robertreich.org — “We’re not going to let our campaign be dictated by fact-checkers,” says Neil Newhouse, a Romney pollster. A half dozen fact-checking organizations and websites have refuted Romney’s claims that Obama removed the work requirement from the welfare law and will cut Medicare benefits by $216 billion. Last Sunday’s New York Times even reported on its front page that Romney has been “falsely charging” President Obama with removing the work requirement. Those are strong words from the venerable Times. Yet Romney is still making the false charge. Ads containing it continue to be aired. Presumably the Romney campaign continues its false claims because they’re effective. But this raises a more basic question: How can they remain effective when they’ve been so overwhelmingly discredited by the media? The answer is the Republican Party has developed three means of bypassing the mainstream media and its fact-checkers.
Come the revolution, rich, white, male conservatives will be the only people left who can "play the race card" and get away with it. Actually, that revolution is already here. And, with apologies to Gil Scott-Heron, it is being televised — in the form of Mitt Romney's attack ads, focused on Obama's imaginary "gutting" of welfare reform.
There's a dark, bitter irony in this latest chapter in the ongoing saga of race in America. Our first African-American president can't talk about race. As Ta-Nehisi Coates explains in his excellent article in The Atlantic, "Fear of a Black President," Barack Obama has become "the most successful black politician in American history," by steering clear of "the radioactive racial issues of yesteryear." Yet the success of the GOP's Romney/Ryan ticket, dubbed "white and whiter" by Salon columnist Joan Walsh, actually depends on exploiting the "radioactive racial issues of yesteryear."
At this stage in the game, there's only one reason a campaign doubles down on a particular strategy — especially one with so much potential to backfire: it's working. The question is: Why does it work?
There are at least a few reasons why it works. See Dave Johnson's post and Digby's post for more about why we on the left are part of the reason it works, and how we can begin to do something about it. For my purposes, I'm going to focus on to big reasons why playing the race card works so well for conservatives: the media, and the base.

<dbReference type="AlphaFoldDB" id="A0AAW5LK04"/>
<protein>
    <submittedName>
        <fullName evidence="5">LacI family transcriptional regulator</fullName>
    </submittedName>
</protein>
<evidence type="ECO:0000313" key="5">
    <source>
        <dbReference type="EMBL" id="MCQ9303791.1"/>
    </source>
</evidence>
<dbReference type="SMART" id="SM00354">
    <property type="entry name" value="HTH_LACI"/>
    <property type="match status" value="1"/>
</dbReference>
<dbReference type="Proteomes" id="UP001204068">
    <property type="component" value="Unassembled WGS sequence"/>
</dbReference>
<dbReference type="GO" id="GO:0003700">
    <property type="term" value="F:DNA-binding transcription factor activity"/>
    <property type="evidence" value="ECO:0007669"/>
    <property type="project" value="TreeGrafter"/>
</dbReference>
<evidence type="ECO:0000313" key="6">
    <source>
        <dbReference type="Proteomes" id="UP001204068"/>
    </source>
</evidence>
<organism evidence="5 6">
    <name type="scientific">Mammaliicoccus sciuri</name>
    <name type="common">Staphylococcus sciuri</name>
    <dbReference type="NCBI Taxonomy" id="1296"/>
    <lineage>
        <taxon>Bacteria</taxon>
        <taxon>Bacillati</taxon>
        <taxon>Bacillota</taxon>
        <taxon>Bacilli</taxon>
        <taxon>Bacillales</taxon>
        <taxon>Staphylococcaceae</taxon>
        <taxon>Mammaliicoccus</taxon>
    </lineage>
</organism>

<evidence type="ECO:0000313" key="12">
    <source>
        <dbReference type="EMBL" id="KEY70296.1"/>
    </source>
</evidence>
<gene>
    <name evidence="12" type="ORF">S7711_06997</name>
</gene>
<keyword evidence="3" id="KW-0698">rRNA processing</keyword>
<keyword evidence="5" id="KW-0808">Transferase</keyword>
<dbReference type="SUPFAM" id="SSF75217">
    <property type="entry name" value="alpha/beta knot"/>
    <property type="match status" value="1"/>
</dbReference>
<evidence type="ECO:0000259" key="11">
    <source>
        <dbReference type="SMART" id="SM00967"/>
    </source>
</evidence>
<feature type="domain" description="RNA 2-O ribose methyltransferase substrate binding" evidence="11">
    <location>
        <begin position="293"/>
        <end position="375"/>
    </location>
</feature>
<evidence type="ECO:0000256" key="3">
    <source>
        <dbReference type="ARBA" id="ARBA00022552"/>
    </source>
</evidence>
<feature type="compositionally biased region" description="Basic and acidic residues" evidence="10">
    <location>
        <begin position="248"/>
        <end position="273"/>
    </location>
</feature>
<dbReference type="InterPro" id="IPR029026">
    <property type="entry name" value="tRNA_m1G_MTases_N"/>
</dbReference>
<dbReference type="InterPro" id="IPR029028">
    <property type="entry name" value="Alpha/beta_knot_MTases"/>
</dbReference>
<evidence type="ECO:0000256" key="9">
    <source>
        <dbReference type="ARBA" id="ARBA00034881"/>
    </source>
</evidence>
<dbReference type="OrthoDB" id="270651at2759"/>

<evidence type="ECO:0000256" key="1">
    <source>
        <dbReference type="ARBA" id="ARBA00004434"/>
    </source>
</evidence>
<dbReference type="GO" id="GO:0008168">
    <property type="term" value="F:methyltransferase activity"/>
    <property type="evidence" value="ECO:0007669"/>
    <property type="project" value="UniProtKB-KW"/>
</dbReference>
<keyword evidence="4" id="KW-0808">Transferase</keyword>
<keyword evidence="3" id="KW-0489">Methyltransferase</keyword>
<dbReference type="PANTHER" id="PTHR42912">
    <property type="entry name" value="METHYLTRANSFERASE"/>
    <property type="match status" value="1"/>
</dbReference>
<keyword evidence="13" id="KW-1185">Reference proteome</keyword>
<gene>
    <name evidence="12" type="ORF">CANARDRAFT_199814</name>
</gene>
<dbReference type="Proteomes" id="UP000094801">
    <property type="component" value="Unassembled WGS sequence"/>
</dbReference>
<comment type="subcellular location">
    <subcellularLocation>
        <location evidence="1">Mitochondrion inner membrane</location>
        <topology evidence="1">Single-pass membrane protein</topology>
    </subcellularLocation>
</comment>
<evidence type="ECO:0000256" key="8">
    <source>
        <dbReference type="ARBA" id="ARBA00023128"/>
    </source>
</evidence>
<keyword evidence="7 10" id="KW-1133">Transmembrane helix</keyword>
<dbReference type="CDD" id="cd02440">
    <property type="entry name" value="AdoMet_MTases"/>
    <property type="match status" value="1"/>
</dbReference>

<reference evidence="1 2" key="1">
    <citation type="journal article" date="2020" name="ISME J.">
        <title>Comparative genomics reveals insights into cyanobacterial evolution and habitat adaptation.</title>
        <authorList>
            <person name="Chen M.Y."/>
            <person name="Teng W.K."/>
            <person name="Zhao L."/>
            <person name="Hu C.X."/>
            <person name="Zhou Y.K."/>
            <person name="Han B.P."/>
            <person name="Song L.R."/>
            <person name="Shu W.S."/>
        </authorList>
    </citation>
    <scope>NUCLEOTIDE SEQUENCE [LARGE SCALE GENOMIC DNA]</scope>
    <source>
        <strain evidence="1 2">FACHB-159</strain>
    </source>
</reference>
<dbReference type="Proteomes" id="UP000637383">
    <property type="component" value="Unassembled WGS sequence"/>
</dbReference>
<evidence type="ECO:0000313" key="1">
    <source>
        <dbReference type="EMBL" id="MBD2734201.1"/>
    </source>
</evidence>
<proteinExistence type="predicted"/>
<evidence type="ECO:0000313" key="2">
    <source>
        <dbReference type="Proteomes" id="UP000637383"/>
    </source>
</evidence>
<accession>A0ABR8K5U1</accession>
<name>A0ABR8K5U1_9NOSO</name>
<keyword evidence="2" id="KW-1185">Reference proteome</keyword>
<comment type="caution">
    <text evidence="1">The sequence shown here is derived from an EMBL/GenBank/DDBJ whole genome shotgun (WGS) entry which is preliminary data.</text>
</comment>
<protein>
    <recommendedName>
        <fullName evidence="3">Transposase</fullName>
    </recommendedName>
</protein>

washingtonpost.com — Who knew? In the hall-of-mirrors parallel universe where the Republican National Convention is taking place, the GOP stands tall and proud as the party of Medicare. I’m still a little confused about the historical timeline in this alternate reality. Was it President Goldwater who signed into law the nation’s health-care guarantee for seniors? Was it President Dole who made sure the program remained solvent? Did John McCain win in 2008? It must be that in RNC World, the past simply doesn’t exist. There is no other explanation for all the Great Society rhetoric coming from Republicans who once claimed to favor small government, limited entitlements and a balanced budget.
robertreich.org — There is nothing Republicans would rather the American people forget more than George W. Bush, who doesn’t even have a bit-part at the GOP convention opening in Tampa. But W’s ghost may be there, anyway. The National Weather Service says tropical storm Isaac is now heading for New Orleans, and Isaac is projected to become a Category 1 hurricane by the time it makes landfall late Monday or early Tuesday. The GOP was intent on not even bringing up Bush’s name at the GOP convention, because the former president might also remind Americans how little the Republicans care about average Americans, like those caught in Hurricane Katrina, and how much they care about top corporate and Wall Street executives, like those being entertained in Tampa. But Hurricane Isaac seems likely to remind Americans anyway.
nytimes.com — It is the morning of Wednesday, Nov. 7, and after a long night of celebrating and a short night of sleep, Mitt Romney and Paul Ryan wake up to confront the question awaiting every new administration: Of the campaign’s many promises, which few will become the real priorities? If they win the White House, Republicans are also more likely than not to hold on to the House of Representatives and win a narrow majority in the Senate. The party could then embark on the kind of aggressive legislative push that President Obama and the Democrats did in 2009. Only four years after Democrats seemed on the verge of historic policy gains, Republicans could reverse many of those gains and then some. They could cut the top tax rate to its lowest level in 80 years (as Mr. Romney proposes) and make major changes to federal programs.